GWB & FDR: SEPARATED AT BIRTH 

Two radicals, adored and reviled

NEW YORK--"I will never buy Time again." So swore several of my friends upon hearing that George W. Bush had been named its "Man of the Year." I explained that the designation is less of an award than a recognition of an individual's importance, that Henry Luce wasn't sucking up to Hitler when he named the German tyrant for the same honor in 1938. "This is worse," one wrote, "because Hitler was merely evil. Bush is stupid as well."

Unfortunately, a notable headline got lost in the hate fest: "President George W. Bush: American Revolutionary." Aside from the typo--"president"?--Time's description goes to the core of what makes Bush such a polarizing figure, why mentioning his name starts half the nation sputtering with rage reminiscent of the most extreme Clinton-haters, why half of Bush-worshipers swoon in delirious rapture. (Editors note that he won more votes than any previous presidential candidate, yet his 53 percent approval rating is the lowest December rating for a re-elected President in Gallup's history.) Bush may look to Abe Lincoln for inspiration, and he certainly shares the first Republican president's contempt for habeas corpus. The historian Richard Norton Smith compares the "audacious" Bush to Truman. But there's a closer analogy to another radical: fellow revolutionary Franklin Delano Roosevelt.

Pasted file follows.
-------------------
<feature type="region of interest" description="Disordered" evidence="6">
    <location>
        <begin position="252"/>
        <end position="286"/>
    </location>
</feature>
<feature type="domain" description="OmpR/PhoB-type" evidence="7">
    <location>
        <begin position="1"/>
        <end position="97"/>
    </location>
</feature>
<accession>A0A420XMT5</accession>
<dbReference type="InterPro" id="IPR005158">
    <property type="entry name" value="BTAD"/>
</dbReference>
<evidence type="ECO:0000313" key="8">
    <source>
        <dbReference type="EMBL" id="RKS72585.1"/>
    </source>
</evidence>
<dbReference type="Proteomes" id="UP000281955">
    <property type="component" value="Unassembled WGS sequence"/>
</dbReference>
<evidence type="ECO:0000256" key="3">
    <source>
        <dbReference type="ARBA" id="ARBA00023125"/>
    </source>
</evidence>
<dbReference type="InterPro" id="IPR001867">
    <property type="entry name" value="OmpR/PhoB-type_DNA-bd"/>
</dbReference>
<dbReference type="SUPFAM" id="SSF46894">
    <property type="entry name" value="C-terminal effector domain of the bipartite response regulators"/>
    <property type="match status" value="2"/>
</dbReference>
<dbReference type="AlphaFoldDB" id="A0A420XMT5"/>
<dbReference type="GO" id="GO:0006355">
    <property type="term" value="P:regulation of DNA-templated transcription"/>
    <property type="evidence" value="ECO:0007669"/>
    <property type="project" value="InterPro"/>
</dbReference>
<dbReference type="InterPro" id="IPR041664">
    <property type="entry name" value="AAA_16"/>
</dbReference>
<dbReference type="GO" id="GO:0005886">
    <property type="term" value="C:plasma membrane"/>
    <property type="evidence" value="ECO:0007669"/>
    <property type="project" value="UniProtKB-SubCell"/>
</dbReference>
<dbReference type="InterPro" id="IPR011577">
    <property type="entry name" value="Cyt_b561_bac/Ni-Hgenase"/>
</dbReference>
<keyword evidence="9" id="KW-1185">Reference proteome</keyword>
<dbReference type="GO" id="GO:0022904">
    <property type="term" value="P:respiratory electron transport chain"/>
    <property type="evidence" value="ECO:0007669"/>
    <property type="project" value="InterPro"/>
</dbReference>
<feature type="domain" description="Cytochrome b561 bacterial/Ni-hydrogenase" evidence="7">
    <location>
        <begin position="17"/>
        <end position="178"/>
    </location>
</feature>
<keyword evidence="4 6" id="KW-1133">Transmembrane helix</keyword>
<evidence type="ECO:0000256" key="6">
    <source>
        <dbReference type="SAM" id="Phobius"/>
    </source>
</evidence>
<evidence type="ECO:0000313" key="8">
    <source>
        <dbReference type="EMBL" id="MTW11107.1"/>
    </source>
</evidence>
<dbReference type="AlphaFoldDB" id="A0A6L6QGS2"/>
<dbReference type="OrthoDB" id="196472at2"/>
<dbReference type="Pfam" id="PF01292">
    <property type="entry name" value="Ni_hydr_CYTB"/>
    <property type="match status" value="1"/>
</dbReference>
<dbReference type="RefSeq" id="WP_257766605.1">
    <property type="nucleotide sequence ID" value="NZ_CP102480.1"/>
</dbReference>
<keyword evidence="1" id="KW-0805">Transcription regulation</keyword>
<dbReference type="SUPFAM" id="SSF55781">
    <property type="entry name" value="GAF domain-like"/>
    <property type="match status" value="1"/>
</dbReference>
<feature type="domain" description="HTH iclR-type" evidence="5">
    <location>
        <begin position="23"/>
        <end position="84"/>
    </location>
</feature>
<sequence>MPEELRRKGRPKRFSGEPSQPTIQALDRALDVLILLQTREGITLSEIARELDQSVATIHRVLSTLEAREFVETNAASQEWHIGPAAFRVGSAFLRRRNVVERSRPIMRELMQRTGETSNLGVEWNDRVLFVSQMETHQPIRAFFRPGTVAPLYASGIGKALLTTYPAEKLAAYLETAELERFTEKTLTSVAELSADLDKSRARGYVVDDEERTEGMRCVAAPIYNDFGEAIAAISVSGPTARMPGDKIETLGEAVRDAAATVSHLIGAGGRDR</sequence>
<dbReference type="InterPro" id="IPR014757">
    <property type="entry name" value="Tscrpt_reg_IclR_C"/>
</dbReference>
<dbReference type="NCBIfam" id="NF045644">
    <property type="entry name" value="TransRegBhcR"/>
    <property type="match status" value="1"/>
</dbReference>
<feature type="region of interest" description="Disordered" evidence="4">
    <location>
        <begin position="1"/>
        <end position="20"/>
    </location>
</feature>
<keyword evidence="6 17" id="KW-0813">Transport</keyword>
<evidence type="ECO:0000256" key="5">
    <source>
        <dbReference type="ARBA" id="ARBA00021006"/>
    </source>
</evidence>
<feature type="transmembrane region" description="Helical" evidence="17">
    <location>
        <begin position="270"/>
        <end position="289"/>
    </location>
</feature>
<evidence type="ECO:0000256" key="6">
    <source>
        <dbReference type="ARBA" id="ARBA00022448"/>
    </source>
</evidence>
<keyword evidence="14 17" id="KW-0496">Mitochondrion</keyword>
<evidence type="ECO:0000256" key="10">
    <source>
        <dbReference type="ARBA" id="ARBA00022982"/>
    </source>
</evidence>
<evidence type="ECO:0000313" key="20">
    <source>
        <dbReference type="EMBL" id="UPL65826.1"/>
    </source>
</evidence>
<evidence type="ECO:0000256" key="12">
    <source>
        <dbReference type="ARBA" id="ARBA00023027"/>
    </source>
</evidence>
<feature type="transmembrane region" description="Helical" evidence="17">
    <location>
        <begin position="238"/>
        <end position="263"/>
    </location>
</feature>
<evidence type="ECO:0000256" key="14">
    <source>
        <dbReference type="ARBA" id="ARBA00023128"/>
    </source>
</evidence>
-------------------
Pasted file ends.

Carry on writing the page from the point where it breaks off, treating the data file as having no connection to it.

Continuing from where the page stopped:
FDR won the presidency legitimately, with a decisive margin that gave him a mandate to reform a shattered economy and engineer a dramatic political alignment of the two parties. But that's where the dissimilarities end.

A walk through the museum at Roosevelt's home in New Hyde Park, New York reveals that Franklin, like fellow New England blueblood-turned-populist Dubya, made his fortune the old-fashioned way. He inherited a famous name from a cousin who happened to be a brilliant war hero turned president, Theodore Roosevelt, and buckets of cash from mom and dad. His Columbia report card reflects a "C" student. Why study when success is all but assured? On the other hand, he may have done as well as his inadequate brain would let him. FDR's writing was the product of an arrogant and blustery personality; when he discussed current events he came off like a self-entitled dimwit propelled by unjustified intellectual assurance. Remind you of anyone?

Republicans mystified by how crazy Bush drives Democrats should ask their conservative grandparents about FDR. Odds are that they're still seething 60 years after his death, and for many of the same reasons. For one thing, patricians FDR and GWB shared a taste for autocracy. Roosevelt refused to compromise with Republicans, bullying Congress into passing a comprehensive platform of New Deal legislation that replaced the laissez faire capitalism of the 1920s with notions of state control of business inspired by nascent Soviet socialism. If Bush's effort to unravel Social Security seems radical, it should. However, Social Security and similar wide-reaching government programs were just as unnerving to conservatives when FDR enacted them.